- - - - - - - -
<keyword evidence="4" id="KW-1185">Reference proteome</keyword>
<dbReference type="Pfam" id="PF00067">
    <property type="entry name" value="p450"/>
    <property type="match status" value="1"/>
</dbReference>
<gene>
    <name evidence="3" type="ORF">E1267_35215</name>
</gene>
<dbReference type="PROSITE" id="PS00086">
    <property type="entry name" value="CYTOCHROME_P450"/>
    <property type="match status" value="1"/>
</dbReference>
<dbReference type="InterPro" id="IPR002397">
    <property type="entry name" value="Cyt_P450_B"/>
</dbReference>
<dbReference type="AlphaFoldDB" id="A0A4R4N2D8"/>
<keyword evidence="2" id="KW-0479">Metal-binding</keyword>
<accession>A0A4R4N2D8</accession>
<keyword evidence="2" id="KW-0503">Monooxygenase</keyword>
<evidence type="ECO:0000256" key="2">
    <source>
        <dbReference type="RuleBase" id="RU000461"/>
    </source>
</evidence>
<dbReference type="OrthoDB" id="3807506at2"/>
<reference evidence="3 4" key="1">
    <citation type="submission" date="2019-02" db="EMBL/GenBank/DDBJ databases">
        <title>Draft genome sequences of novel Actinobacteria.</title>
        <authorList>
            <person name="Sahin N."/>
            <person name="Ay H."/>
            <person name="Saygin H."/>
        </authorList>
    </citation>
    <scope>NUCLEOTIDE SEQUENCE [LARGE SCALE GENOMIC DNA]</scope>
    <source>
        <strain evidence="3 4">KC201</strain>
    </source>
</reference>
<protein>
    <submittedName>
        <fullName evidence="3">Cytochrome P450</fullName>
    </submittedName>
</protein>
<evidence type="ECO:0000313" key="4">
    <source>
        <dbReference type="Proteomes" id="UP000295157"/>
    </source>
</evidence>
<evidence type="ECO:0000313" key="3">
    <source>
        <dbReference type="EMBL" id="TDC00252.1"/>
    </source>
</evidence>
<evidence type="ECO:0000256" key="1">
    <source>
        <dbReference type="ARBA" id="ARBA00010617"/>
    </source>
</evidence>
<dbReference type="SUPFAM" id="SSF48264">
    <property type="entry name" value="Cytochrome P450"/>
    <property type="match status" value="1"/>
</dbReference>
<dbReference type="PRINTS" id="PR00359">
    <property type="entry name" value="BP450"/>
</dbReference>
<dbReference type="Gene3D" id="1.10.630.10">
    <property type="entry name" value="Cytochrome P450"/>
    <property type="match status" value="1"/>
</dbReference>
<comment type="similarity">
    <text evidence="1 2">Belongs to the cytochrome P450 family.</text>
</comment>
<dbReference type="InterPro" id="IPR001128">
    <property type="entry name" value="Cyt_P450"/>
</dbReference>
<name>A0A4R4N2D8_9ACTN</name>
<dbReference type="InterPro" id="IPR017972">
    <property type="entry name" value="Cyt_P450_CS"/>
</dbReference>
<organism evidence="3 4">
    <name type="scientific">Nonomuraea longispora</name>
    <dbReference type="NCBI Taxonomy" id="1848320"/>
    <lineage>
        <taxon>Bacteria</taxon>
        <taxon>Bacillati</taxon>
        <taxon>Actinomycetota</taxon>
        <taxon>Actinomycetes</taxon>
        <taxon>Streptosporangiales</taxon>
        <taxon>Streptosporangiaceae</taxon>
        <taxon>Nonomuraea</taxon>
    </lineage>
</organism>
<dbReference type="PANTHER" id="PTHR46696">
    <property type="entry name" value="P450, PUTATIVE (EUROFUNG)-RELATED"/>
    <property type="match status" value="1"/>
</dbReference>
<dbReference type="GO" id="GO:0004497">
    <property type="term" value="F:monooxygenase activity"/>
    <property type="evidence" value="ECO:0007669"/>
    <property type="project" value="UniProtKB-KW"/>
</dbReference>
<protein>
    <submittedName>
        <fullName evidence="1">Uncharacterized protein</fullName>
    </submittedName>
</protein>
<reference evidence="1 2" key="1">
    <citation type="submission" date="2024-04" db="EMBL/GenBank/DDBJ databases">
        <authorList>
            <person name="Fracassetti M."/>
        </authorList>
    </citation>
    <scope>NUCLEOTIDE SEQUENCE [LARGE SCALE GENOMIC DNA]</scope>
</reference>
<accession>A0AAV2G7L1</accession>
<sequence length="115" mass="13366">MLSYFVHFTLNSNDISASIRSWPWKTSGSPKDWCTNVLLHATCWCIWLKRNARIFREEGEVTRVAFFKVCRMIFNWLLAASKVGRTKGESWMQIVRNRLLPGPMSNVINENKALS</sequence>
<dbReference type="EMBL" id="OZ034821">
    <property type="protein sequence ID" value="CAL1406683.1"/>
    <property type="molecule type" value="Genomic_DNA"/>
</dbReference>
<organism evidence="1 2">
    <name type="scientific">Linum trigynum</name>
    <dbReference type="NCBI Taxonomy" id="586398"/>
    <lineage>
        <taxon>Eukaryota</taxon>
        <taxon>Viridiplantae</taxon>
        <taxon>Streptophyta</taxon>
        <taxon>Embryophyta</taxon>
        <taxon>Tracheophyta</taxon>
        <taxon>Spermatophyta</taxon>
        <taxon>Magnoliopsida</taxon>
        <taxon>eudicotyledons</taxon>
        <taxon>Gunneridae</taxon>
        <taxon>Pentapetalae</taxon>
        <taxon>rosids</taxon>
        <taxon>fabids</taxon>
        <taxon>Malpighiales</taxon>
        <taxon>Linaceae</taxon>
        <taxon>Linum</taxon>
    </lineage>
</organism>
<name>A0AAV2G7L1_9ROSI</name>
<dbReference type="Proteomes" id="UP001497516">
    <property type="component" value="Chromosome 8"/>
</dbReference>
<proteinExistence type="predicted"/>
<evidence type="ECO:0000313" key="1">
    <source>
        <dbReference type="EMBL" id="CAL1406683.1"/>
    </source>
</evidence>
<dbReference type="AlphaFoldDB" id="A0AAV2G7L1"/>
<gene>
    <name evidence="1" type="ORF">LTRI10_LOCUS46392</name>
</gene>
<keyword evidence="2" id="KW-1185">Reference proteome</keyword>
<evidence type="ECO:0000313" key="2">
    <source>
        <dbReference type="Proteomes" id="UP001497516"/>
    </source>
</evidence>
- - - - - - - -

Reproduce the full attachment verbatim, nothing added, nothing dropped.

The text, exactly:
<keyword evidence="4" id="KW-1185">Reference proteome</keyword>
<dbReference type="Pfam" id="PF00067">
    <property type="entry name" value="p450"/>
    <property type="match status" value="1"/>
</dbReference>
<gene>
    <name evidence="3" type="ORF">E1267_35215</name>
</gene>
<dbReference type="PROSITE" id="PS00086">
    <property type="entry name" value="CYTOCHROME_P450"/>
    <property type="match status" value="1"/>
</dbReference>
<dbReference type="InterPro" id="IPR002397">
    <property type="entry name" value="Cyt_P450_B"/>
</dbReference>
<dbReference type="AlphaFoldDB" id="A0A4R4N2D8"/>
<keyword evidence="2" id="KW-0479">Metal-binding</keyword>
<accession>A0A4R4N2D8</accession>
<keyword evidence="2" id="KW-0503">Monooxygenase</keyword>
<evidence type="ECO:0000256" key="2">
    <source>
        <dbReference type="RuleBase" id="RU000461"/>
    </source>
</evidence>
<dbReference type="OrthoDB" id="3807506at2"/>
<reference evidence="3 4" key="1">
    <citation type="submission" date="2019-02" db="EMBL/GenBank/DDBJ databases">
        <title>Draft genome sequences of novel Actinobacteria.</title>
        <authorList>
            <person name="Sahin N."/>
            <person name="Ay H."/>
            <person name="Saygin H."/>
        </authorList>
    </citation>
    <scope>NUCLEOTIDE SEQUENCE [LARGE SCALE GENOMIC DNA]</scope>
    <source>
        <strain evidence="3 4">KC201</strain>
    </source>
</reference>
<protein>
    <submittedName>
        <fullName evidence="3">Cytochrome P450</fullName>
    </submittedName>
</protein>
<evidence type="ECO:0000313" key="4">
    <source>
        <dbReference type="Proteomes" id="UP000295157"/>
    </source>
</evidence>
<evidence type="ECO:0000313" key="3">
    <source>
        <dbReference type="EMBL" id="TDC00252.1"/>
    </source>
</evidence>
<evidence type="ECO:0000256" key="1">
    <source>
        <dbReference type="ARBA" id="ARBA00010617"/>
    </source>
</evidence>
<dbReference type="SUPFAM" id="SSF48264">
    <property type="entry name" value="Cytochrome P450"/>
    <property type="match status" value="1"/>
</dbReference>
<dbReference type="PRINTS" id="PR00359">
    <property type="entry name" value="BP450"/>
</dbReference>
<dbReference type="Gene3D" id="1.10.630.10">
    <property type="entry name" value="Cytochrome P450"/>
    <property type="match status" value="1"/>
</dbReference>
<comment type="similarity">
    <text evidence="1 2">Belongs to the cytochrome P450 family.</text>
</comment>
<dbReference type="InterPro" id="IPR001128">
    <property type="entry name" value="Cyt_P450"/>
</dbReference>
<name>A0A4R4N2D8_9ACTN</name>
<dbReference type="InterPro" id="IPR017972">
    <property type="entry name" value="Cyt_P450_CS"/>
</dbReference>
<organism evidence="3 4">
    <name type="scientific">Nonomuraea longispora</name>
    <dbReference type="NCBI Taxonomy" id="1848320"/>
    <lineage>
        <taxon>Bacteria</taxon>
        <taxon>Bacillati</taxon>
        <taxon>Actinomycetota</taxon>
        <taxon>Actinomycetes</taxon>
        <taxon>Streptosporangiales</taxon>
        <taxon>Streptosporangiaceae</taxon>
        <taxon>Nonomuraea</taxon>
    </lineage>
</organism>
<dbReference type="PANTHER" id="PTHR46696">
    <property type="entry name" value="P450, PUTATIVE (EUROFUNG)-RELATED"/>
    <property type="match status" value="1"/>
</dbReference>
<dbReference type="GO" id="GO:0004497">
    <property type="term" value="F:monooxygenase activity"/>
    <property type="evidence" value="ECO:0007669"/>
    <property type="project" value="UniProtKB-KW"/>
</dbReference>
<protein>
    <submittedName>
        <fullName evidence="1">Uncharacterized protein</fullName>
    </submittedName>
</protein>
<reference evidence="1 2" key="1">
    <citation type="submission" date="2024-04" db="EMBL/GenBank/DDBJ databases">
        <authorList>
            <person name="Fracassetti M."/>
        </authorList>
    </citation>
    <scope>NUCLEOTIDE SEQUENCE [LARGE SCALE GENOMIC DNA]</scope>
</reference>
<accession>A0AAV2G7L1</accession>
<sequence length="115" mass="13366">MLSYFVHFTLNSNDISASIRSWPWKTSGSPKDWCTNVLLHATCWCIWLKRNARIFREEGEVTRVAFFKVCRMIFNWLLAASKVGRTKGESWMQIVRNRLLPGPMSNVINENKALS</sequence>
<dbReference type="EMBL" id="OZ034821">
    <property type="protein sequence ID" value="CAL1406683.1"/>
    <property type="molecule type" value="Genomic_DNA"/>
</dbReference>
<organism evidence="1 2">
    <name type="scientific">Linum trigynum</name>
    <dbReference type="NCBI Taxonomy" id="586398"/>
    <lineage>
        <taxon>Eukaryota</taxon>
        <taxon>Viridiplantae</taxon>
        <taxon>Streptophyta</taxon>
        <taxon>Embryophyta</taxon>
        <taxon>Tracheophyta</taxon>
        <taxon>Spermatophyta</taxon>
        <taxon>Magnoliopsida</taxon>
        <taxon>eudicotyledons</taxon>
        <taxon>Gunneridae</taxon>
        <taxon>Pentapetalae</taxon>
        <taxon>rosids</taxon>
        <taxon>fabids</taxon>
        <taxon>Malpighiales</taxon>
        <taxon>Linaceae</taxon>
        <taxon>Linum</taxon>
    </lineage>
</organism>
<name>A0AAV2G7L1_9ROSI</name>
<dbReference type="Proteomes" id="UP001497516">
    <property type="component" value="Chromosome 8"/>
</dbReference>
<proteinExistence type="predicted"/>
<evidence type="ECO:0000313" key="1">
    <source>
        <dbReference type="EMBL" id="CAL1406683.1"/>
    </source>
</evidence>
<dbReference type="AlphaFoldDB" id="A0AAV2G7L1"/>
<gene>
    <name evidence="1" type="ORF">LTRI10_LOCUS46392</name>
</gene>
<keyword evidence="2" id="KW-1185">Reference proteome</keyword>
<evidence type="ECO:0000313" key="2">
    <source>
        <dbReference type="Proteomes" id="UP001497516"/>
    </source>
</evidence>